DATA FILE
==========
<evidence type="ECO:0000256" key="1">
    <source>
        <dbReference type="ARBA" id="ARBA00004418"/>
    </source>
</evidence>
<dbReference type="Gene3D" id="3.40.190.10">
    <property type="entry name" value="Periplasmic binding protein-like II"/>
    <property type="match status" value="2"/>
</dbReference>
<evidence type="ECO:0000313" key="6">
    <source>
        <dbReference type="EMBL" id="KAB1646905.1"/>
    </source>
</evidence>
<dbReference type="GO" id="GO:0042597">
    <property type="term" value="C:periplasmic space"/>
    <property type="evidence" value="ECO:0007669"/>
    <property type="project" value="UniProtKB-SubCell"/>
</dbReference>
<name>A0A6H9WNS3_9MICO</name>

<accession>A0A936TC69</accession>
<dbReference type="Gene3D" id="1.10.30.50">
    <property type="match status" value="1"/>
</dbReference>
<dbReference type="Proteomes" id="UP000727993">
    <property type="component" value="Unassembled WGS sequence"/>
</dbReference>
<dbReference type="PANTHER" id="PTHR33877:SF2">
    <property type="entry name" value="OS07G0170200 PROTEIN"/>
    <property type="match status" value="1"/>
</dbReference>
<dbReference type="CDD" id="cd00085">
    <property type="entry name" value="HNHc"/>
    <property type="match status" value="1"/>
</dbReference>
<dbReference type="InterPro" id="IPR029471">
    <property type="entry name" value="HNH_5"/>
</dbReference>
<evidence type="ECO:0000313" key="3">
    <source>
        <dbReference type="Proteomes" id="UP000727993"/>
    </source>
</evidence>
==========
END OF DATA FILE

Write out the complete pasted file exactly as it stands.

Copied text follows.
<evidence type="ECO:0000256" key="1">
    <source>
        <dbReference type="ARBA" id="ARBA00004418"/>
    </source>
</evidence>
<dbReference type="Gene3D" id="3.40.190.10">
    <property type="entry name" value="Periplasmic binding protein-like II"/>
    <property type="match status" value="2"/>
</dbReference>
<evidence type="ECO:0000313" key="6">
    <source>
        <dbReference type="EMBL" id="KAB1646905.1"/>
    </source>
</evidence>
<dbReference type="GO" id="GO:0042597">
    <property type="term" value="C:periplasmic space"/>
    <property type="evidence" value="ECO:0007669"/>
    <property type="project" value="UniProtKB-SubCell"/>
</dbReference>
<name>A0A6H9WNS3_9MICO</name>

<accession>A0A936TC69</accession>
<dbReference type="Gene3D" id="1.10.30.50">
    <property type="match status" value="1"/>
</dbReference>
<dbReference type="Proteomes" id="UP000727993">
    <property type="component" value="Unassembled WGS sequence"/>
</dbReference>
<dbReference type="PANTHER" id="PTHR33877:SF2">
    <property type="entry name" value="OS07G0170200 PROTEIN"/>
    <property type="match status" value="1"/>
</dbReference>
<dbReference type="CDD" id="cd00085">
    <property type="entry name" value="HNHc"/>
    <property type="match status" value="1"/>
</dbReference>
<dbReference type="InterPro" id="IPR029471">
    <property type="entry name" value="HNH_5"/>
</dbReference>
<evidence type="ECO:0000313" key="3">
    <source>
        <dbReference type="Proteomes" id="UP000727993"/>
    </source>
</evidence>